Ὁ αὐτοκράτορας Θεόφιλος (829-842) στέλνει στὸ χαλιφάτο τὸν Ἰωάννη Σύγκελλο ὡς πρέσβη, κι αὐτὸς καταπλήσσει τοὺς Ἄραβες μὲ τὸν βυζαντινὸ πλοῦτο.
Ἀπὸ τὴ Συνέχεια τοῦ Θεοφάνη, Γ’, 9, γιὰ τὴν ὁποία περιμένουμε κάποτε κάποιος Νεοέλληνας νὰ κάνει μιὰ ἑλληνικὴ μετάφρασή της. Ἡ Ὑπομονὴ εἶναι ἀρετή. Ἡ ἀγγλικὴ εἶναι τῶν M. Featherstone – J. Signes Codoner.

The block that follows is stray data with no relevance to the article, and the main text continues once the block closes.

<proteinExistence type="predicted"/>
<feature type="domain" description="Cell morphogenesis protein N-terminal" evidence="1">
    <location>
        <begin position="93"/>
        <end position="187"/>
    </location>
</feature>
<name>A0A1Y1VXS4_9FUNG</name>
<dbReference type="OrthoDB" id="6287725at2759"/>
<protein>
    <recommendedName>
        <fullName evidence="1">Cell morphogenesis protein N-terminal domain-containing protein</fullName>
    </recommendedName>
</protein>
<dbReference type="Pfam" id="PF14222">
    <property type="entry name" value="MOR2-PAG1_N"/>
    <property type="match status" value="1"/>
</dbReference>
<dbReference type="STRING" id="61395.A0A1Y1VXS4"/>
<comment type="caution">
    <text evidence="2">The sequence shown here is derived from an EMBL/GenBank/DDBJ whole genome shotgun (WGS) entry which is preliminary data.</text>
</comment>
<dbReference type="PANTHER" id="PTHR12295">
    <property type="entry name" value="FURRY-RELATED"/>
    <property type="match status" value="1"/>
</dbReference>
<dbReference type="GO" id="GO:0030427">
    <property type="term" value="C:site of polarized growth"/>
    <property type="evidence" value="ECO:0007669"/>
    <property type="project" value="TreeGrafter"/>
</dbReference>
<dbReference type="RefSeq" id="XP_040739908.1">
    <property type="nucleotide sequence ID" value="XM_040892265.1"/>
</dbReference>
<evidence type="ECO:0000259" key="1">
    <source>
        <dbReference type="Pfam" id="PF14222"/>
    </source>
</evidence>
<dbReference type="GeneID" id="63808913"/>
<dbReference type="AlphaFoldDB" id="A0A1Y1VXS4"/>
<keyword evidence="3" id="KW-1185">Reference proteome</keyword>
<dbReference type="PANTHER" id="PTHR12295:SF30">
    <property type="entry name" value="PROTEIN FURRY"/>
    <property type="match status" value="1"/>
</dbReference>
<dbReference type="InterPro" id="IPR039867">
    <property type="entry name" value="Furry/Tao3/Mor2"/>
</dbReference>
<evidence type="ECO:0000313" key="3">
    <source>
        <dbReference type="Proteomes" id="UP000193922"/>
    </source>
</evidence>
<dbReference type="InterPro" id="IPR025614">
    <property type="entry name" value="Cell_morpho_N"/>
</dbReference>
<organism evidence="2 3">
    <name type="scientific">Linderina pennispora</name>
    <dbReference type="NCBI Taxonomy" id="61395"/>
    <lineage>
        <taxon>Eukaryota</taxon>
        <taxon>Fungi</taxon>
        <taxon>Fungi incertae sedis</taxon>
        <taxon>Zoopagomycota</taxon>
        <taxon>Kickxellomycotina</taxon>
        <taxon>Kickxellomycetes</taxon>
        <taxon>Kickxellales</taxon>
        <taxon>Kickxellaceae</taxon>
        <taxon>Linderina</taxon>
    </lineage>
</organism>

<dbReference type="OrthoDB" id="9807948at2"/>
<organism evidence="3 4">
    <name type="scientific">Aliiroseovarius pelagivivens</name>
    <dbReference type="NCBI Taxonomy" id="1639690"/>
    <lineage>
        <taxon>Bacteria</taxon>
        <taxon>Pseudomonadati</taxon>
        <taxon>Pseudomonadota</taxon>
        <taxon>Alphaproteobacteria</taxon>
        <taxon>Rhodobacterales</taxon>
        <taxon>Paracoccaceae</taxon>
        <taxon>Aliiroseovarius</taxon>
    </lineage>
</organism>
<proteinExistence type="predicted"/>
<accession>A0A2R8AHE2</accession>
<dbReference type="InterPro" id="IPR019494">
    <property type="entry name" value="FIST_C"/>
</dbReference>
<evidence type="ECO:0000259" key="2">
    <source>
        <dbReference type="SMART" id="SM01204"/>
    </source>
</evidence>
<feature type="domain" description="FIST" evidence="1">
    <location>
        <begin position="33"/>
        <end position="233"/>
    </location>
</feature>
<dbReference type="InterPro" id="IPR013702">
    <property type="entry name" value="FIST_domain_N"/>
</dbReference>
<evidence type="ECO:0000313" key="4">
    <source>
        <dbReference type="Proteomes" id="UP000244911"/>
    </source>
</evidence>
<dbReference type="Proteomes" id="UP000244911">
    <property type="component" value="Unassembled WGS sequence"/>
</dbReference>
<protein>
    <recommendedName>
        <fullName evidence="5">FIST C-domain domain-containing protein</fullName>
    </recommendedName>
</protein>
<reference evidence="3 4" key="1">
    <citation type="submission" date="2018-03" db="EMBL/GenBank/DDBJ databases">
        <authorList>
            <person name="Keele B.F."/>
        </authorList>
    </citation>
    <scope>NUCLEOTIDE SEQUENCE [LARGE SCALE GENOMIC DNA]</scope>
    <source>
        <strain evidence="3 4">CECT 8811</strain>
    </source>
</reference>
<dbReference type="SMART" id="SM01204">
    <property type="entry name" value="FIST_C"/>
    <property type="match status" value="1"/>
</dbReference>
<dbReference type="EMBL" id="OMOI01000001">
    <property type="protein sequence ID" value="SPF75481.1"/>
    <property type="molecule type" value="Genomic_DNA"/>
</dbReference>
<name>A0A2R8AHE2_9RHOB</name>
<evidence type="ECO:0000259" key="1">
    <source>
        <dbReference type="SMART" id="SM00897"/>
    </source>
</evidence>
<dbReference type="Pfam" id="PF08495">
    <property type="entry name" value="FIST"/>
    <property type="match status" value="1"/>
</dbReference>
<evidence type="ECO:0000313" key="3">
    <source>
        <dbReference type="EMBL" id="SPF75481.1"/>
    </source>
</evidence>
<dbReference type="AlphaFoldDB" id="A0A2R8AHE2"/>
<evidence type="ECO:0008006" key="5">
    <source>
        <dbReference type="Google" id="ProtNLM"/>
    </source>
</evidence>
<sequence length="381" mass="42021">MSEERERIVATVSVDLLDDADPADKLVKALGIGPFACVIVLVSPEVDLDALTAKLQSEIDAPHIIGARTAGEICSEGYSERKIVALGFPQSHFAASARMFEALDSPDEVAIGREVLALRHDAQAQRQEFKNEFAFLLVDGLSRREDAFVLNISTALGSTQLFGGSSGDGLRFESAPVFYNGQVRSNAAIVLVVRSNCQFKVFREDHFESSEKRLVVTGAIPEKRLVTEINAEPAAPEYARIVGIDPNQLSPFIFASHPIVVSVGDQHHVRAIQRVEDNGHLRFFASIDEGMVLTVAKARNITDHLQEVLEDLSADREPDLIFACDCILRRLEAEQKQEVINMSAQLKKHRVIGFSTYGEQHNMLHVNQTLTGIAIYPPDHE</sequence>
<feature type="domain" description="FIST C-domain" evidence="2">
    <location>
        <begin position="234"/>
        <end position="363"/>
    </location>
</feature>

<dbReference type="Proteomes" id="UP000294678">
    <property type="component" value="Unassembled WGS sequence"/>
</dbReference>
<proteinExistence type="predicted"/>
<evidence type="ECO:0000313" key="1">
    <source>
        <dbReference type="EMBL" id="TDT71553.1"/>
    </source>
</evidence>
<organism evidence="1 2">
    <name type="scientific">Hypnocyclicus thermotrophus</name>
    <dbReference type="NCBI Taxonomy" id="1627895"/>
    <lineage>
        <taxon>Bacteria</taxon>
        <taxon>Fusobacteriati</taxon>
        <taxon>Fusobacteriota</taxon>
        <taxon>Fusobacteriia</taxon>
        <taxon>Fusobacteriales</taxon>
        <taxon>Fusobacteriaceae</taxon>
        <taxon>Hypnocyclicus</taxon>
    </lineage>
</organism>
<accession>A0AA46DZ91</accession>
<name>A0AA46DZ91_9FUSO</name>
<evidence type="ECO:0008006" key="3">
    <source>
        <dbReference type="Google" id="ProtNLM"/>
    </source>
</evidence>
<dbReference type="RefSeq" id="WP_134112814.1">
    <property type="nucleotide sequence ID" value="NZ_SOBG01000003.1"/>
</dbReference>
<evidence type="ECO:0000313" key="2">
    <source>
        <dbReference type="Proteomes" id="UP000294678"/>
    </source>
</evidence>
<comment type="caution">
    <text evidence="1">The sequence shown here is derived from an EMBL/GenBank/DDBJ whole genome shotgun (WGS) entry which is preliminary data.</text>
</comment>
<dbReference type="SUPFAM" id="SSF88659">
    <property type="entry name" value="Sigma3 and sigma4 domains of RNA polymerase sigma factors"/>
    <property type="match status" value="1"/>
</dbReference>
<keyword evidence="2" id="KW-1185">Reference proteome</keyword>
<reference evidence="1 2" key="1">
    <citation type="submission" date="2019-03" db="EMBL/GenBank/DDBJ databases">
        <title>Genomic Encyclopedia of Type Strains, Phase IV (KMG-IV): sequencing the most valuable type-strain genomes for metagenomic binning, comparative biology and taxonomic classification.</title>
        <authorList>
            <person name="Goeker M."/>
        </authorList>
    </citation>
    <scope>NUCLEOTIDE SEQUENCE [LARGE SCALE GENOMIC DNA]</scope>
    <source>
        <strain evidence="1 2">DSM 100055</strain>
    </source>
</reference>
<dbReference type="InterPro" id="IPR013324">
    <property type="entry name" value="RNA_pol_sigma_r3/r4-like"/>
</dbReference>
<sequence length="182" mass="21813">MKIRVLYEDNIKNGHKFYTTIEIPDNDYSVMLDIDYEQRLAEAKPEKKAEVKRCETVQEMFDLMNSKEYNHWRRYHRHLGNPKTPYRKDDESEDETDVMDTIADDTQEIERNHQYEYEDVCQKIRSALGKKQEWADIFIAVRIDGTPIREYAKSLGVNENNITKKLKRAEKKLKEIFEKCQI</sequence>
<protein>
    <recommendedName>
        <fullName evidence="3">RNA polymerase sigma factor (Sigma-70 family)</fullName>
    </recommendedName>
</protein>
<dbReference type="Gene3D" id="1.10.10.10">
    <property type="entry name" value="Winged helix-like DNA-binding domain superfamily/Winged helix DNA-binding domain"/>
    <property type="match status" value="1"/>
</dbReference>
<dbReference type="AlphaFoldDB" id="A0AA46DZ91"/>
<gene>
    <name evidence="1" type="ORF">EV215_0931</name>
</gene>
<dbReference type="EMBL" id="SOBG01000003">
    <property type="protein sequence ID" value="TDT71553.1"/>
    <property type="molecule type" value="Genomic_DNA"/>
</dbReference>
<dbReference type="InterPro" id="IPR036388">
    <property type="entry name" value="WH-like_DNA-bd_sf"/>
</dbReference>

Now since in accordance with ancient custom he [ὁ Θεόφιλος] desired to make his sovereignty manifest to the Hagarenes, whether to share with them his good cheer or rather to appear formidable to them, he chose as worthy for this service John, then Syncellus, who, as we have said, was formerly his teacher. For because he was full of political aptitude and remained faithful to Theophilus in his heresy and, moreover, was vigorous in disputation, the latter loved him and esteemed him above all others around him. He therefore dispatched him to the ruler of Syria, giving him many of the things for which the empire of the Romans is admired and whereby the race of foreigners is astounded, adding also a sum of gold exceeding four hundredweights. He sent the other things as gifts for the ameramnounes, but the gold was for John to distribute with munificence, for the sake of display and increase. For if the envoy could scatter the gold as he desired, as if it were sand, then he who dispatched him would be all the more marvelled at for his heaps of gold. On this same account, in addition to these things, Theophilus also gave him two vessels consisting of gold and precious stones which the common, vulgar tongue calls wash-basins, in every wise exalting and honouring his envoy. And when the latter arrived, he had hardly reached Bagdad before he shewed himself important, internally for his intelligence and fluent expression, and externally for the wealth and dignity which adorned him, and he granted no small sums to those who were dispatched to him and frequented him but rather great ones as befits only the emperor of the Romans. Because of this he was admired and his name was made thrilling. At first, no sooner had he approached the borders of the barbarians than he astonished everyone and, by his liberality with gifts and gold to those who came up to meet him with questions, merely enquiring how the emperor was, he made them marvel. Then, after he came to Ismael and stood in his presence, he reported the emperor’s words to him; and when he had made the report, he went off to his resting-place. But desirous as he was to promote yet further the affairs of the Romans, he shewed munificence to those who frequented him for whatever reason, be it important or not, filling a silver vessel with gold for each of them. Once, when he was dining with the barbarians he instructed those serving purposely to lose one of the two aforementioned hand-basins which had been brought into service. Now, when no inconsiderable murmur arose on account of the basin’s loss, and all the barbarians, struck in their souls by its beauty and majesty no less than by its magnificence, made an enquiry and search, moving every rope, as the saying goes, in order to bring to light that which had been stolen, then John commanded them to bring out the other basin, adding ‘Let this one be lost too!’ and thus causing the Saracens to marvel because he had stoppped the search. Whereupon the ameramnounes shewed munificence in return, wishing not to appear in second place, and he honoured him with many other gifts. But John was not won over by these latter and cast them like dust before him. The other granted also one hundred captives, taking them straightway from the prison and adorning them in seemly clothes, having removed the rags of their captivity. But John, though he greatly praised and acknowledged the generosity of the donor, in no wise accepted, saying that they should remain in ease and freedom at home until he could make compensation by adding more Saracen captives to these in order to receive ours in full. The Saracen was astonished by this, and he no longer held John as a foreigner but as one of his own, and he invited him continually and shewed him his treaures and the beauties of his abodes and his majestic state. And thus he manifestly honoured him until he dispatched him again with magnificence to Constantinople.